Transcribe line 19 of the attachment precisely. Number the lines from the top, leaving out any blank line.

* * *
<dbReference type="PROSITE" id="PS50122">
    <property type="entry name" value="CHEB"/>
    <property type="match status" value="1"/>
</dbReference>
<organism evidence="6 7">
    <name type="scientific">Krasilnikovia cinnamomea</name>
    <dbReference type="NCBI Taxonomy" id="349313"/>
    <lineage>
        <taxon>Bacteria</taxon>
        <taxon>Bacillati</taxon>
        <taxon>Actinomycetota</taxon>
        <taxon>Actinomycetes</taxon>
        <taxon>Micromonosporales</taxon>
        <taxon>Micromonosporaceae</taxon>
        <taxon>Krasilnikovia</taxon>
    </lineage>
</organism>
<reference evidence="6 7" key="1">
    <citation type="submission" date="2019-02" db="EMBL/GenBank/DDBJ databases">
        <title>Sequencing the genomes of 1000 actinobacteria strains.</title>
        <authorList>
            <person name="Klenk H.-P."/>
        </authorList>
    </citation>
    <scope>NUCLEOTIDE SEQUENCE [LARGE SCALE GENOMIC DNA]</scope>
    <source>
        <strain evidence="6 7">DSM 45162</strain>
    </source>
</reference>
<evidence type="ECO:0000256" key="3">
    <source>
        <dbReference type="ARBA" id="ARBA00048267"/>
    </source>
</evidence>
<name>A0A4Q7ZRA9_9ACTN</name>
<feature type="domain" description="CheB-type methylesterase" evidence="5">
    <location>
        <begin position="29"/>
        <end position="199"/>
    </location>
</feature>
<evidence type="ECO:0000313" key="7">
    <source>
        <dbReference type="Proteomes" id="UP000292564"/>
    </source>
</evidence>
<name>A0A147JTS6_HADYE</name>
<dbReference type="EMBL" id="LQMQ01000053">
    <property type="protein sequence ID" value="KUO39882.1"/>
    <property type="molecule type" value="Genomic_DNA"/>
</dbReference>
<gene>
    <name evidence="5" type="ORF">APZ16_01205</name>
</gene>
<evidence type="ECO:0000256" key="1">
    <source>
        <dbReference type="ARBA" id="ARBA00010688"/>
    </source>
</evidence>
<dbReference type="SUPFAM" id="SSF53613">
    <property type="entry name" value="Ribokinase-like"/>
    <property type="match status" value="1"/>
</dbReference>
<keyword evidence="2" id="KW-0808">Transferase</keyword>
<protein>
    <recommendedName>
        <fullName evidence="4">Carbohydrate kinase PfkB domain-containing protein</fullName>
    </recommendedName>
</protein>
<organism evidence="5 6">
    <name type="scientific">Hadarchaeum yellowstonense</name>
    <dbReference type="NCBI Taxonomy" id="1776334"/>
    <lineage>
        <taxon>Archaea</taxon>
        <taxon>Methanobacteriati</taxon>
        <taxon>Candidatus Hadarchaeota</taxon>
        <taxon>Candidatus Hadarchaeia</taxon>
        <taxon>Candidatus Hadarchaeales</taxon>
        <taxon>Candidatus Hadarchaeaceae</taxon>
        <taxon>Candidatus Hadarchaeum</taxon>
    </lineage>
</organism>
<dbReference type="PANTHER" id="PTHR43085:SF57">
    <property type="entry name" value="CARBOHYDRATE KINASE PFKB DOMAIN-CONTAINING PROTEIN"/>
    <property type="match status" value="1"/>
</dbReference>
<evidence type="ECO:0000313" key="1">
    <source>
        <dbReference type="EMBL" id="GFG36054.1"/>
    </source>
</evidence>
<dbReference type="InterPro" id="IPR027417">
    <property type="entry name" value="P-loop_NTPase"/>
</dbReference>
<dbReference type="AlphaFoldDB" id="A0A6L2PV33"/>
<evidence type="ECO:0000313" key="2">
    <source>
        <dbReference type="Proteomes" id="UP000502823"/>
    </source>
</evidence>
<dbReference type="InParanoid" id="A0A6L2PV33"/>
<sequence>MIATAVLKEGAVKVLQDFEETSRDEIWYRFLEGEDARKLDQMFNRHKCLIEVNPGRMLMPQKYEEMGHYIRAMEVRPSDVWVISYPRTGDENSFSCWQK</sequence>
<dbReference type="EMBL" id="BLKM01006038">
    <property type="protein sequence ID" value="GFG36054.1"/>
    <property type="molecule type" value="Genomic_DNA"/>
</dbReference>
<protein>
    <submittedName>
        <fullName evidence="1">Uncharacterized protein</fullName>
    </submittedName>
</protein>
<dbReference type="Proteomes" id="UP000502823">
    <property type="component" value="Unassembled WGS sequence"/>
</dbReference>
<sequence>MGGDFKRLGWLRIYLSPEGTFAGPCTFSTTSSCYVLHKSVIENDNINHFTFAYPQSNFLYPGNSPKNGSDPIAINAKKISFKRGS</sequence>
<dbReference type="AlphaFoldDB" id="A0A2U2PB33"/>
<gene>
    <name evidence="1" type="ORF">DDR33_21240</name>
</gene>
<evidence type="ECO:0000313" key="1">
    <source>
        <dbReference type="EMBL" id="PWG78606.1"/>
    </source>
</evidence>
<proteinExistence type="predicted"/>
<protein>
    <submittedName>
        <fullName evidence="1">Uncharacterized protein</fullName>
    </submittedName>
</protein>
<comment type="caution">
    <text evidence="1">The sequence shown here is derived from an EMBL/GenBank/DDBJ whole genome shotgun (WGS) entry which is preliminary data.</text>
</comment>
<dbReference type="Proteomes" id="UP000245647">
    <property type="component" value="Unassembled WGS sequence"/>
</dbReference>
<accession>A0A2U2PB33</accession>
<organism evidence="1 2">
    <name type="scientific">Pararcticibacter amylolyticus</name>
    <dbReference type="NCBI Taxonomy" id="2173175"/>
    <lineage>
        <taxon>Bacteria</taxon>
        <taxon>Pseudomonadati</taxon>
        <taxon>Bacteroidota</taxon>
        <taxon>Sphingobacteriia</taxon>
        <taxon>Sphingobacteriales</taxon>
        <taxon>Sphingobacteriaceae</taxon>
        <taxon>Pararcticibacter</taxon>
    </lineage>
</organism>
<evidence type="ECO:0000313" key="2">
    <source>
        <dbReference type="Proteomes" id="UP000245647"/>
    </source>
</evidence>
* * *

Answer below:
    <citation type="submission" date="2019-02" db="EMBL/GenBank/DDBJ databases">